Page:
LONG BEACH, Calif. -- Let me just say that it took only five minutes into the week's first presentation for me to realize there's a whole lot more to this whole umpiring thing than meets the eye. It's going to be quite a week.
I'm here with about 40 other people from all walks of life who have at least one thing in common. They all want to become better umpires. Some work in youth leagues and want to move up to the high school level, while others are already umpiring in high school but want to break into the college ranks.
And some want to make umpiring a career and hope to use this week's camp as a springboard to get into one of baseball's two umpiring schools run by Harry Wendelstedt and Tim Evans in Florida.
Regardless, they couldn't have picked a better place to come. The camp boasts a staff of 15 full-time big league umpires, not to mention umpire supervisors like Rich Rieker, Marty Springstead, Rich Garcia and Frank Pulli. All in all, the staff brings about 300 years of experience to the table.
Sunday, we checked into the posh Westin Hotel here across the street from the ocean and got right to work with a night full of presentations and seminars. They're planning on packing in five weeks of umpire school into this one week so it makes for a schedule jam-packed with learning and activity.
After each of the umpires were introduced, we went around the room and introduced ourselves and shared a little bit about our backgrounds. The diversity of the group is amazing. The people are from all over the globe -- Panama, Denmark, Australia, Sweden and Slovakia -- and all walks of life. There's an architect, a biology teacher, a postal worker -- you name it, we got it. These are fascinating people and I hope to be able to bring you their stories rather than mine as the week progresses.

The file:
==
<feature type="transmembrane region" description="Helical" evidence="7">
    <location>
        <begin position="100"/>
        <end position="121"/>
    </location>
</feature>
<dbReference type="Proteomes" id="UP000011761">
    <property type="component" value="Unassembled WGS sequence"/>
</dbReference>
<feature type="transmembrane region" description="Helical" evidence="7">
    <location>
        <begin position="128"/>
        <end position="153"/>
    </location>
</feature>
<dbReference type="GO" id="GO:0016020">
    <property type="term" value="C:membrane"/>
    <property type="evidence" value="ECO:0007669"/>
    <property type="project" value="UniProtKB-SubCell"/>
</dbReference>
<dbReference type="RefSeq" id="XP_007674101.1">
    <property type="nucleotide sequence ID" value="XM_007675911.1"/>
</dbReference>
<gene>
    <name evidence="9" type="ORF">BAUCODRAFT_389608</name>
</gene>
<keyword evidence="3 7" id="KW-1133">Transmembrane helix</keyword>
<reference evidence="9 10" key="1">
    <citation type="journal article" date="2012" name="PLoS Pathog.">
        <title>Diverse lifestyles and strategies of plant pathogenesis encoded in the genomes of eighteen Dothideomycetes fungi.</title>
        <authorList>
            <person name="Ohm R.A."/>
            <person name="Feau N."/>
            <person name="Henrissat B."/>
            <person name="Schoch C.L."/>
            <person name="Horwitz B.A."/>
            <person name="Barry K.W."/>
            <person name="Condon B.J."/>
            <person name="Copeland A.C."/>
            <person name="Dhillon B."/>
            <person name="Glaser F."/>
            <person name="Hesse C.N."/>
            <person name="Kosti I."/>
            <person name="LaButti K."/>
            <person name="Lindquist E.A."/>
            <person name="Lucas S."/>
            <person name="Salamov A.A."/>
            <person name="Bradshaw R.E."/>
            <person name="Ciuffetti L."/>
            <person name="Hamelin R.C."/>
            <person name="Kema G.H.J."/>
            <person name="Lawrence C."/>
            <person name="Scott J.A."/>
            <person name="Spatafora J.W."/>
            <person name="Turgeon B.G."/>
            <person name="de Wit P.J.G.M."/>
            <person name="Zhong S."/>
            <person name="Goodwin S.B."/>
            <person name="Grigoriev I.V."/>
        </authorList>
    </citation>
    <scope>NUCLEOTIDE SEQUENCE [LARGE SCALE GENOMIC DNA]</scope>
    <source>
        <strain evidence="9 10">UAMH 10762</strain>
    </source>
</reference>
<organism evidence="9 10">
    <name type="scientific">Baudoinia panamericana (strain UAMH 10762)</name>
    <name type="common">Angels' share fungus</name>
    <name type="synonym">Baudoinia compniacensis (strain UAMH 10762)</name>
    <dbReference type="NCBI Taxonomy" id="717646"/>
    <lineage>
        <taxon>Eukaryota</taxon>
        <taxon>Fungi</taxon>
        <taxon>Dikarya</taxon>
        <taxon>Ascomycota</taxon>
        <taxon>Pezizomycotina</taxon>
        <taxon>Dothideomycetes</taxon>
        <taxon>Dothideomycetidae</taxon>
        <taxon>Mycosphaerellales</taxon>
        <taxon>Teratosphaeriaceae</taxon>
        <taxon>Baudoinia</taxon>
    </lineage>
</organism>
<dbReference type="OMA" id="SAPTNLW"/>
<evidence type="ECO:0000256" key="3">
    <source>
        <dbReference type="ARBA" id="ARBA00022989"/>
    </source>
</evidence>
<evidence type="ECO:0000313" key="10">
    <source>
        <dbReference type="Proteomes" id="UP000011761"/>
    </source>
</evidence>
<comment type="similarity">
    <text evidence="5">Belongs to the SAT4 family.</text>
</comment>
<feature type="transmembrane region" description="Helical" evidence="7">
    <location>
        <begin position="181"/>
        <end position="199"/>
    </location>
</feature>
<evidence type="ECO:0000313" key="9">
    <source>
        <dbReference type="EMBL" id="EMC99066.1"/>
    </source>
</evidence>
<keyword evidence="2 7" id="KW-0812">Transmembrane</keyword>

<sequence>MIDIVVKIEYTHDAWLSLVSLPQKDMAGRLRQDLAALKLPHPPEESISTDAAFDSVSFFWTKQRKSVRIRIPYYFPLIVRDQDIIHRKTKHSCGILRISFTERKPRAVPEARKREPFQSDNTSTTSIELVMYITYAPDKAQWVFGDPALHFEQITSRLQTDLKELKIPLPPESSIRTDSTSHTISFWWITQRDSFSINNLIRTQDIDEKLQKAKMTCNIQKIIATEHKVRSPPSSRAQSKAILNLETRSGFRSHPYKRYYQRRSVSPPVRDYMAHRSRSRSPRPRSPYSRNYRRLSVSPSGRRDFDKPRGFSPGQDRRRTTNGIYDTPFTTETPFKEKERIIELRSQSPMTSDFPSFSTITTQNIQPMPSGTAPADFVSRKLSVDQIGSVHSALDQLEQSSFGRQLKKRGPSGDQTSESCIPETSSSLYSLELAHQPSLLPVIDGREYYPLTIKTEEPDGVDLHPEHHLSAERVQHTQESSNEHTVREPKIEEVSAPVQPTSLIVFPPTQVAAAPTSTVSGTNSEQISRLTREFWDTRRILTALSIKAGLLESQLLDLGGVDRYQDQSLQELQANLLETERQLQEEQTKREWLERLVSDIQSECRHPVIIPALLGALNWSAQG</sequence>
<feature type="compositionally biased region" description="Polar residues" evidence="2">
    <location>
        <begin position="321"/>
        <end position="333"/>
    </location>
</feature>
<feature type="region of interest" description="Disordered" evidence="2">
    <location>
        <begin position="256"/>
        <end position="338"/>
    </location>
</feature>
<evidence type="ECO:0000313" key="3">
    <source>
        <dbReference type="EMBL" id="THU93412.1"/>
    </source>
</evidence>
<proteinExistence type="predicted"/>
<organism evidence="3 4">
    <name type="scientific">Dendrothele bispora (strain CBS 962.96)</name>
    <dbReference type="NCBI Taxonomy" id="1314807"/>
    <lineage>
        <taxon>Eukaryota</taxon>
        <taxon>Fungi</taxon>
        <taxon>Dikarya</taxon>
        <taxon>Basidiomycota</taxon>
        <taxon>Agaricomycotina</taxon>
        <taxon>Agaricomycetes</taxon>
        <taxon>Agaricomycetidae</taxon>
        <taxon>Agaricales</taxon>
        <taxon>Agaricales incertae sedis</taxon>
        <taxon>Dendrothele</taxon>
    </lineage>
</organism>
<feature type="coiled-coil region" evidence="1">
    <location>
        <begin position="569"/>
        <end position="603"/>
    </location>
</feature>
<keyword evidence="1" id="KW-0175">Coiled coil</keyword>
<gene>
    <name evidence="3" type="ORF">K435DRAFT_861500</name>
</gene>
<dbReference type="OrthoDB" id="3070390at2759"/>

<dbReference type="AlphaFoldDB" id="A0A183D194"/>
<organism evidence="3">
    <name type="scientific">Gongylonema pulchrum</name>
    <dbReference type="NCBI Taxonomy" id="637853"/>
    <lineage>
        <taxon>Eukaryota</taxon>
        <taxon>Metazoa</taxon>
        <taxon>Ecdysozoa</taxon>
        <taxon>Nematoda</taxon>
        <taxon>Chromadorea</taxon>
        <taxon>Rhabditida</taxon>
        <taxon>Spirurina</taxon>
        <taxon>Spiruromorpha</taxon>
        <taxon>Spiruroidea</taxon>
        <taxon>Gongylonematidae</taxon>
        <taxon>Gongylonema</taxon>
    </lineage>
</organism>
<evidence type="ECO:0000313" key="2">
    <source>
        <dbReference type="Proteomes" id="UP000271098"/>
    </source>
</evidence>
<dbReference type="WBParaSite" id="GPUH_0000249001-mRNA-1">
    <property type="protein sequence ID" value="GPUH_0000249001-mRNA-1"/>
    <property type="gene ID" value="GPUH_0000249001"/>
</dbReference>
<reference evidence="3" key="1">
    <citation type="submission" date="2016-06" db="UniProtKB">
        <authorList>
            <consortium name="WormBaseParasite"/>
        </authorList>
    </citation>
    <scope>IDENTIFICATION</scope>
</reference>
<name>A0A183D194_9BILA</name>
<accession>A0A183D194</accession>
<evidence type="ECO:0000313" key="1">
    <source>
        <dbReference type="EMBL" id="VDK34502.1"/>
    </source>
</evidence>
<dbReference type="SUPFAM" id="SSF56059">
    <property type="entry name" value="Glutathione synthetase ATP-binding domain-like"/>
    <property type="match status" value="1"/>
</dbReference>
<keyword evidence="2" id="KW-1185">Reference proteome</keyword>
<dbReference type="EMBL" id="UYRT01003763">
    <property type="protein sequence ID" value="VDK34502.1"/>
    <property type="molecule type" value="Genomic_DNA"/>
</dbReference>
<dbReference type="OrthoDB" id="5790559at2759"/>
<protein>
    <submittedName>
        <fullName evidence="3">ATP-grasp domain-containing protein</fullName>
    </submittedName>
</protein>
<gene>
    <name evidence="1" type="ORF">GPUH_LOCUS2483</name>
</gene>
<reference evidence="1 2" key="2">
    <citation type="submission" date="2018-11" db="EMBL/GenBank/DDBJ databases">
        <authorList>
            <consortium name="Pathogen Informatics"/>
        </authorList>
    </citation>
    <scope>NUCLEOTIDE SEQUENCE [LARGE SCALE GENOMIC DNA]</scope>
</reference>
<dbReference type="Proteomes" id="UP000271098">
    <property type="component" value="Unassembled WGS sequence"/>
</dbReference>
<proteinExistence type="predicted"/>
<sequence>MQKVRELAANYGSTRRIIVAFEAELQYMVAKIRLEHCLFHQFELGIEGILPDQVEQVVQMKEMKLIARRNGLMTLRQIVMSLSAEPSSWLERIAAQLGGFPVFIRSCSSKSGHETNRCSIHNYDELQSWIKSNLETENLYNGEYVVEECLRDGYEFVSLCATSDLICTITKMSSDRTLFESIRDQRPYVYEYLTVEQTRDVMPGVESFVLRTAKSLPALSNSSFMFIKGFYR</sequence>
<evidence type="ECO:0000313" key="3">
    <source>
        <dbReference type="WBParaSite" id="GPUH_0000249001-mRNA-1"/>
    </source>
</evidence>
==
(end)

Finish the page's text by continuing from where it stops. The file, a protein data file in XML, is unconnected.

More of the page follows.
Umpiring with a four-man crew is a luxury reserved for the Major Leagues and since none of us in the room are going to be there any time soon, we're going to learn the "two-umpire system." With just two guys responsible for the whole field, there's a real art to figuring out how the coverage goes.
Major League umpire Paul Nauert did his best to explain how the two men would rotate on plays when there are no runners on and I'd explain it to you, but I don't think it will quite sink in until we get out on the field tomorrow afternoon.
Brian Gorman gave a presentation on the strike zone, including at least one fact that I did not know. I knew the zone extended from the midpoint between the top of the shoulders and the top of the uniform pants down to the hollow beneath the kneecap, but what I didn't know is that you determine it by the position the batter is when he's actually prepared to swing. So it doesn't matter if a hitter gets into a crouch to begin with -- think Pete Rose -- it only matters what position he is in when he's prepared to swing.
The final presentation of the evening was on the Questec system that measures an umpire's accuracy on balls and strikes throughout the course of a game. Turns out in 2006, umpires got an amazing 94.91 percent of their calls on balls-strikes correct in the 11 stadiums that have Questec systems. During the course of the year, umpires had to make a strike or ball call on an average of 150 pitches per game, which means they missed just 7.6 pitches a game.
I could go on and on, but I've got to cut this somewhat short. After all, I still have to review Chapter 1 in the two-man umpire manual before tomorrow.
Steve Gilbert is a reporter for MLB.com. This story was not subject to the approval of Major League Baseball or its clubs.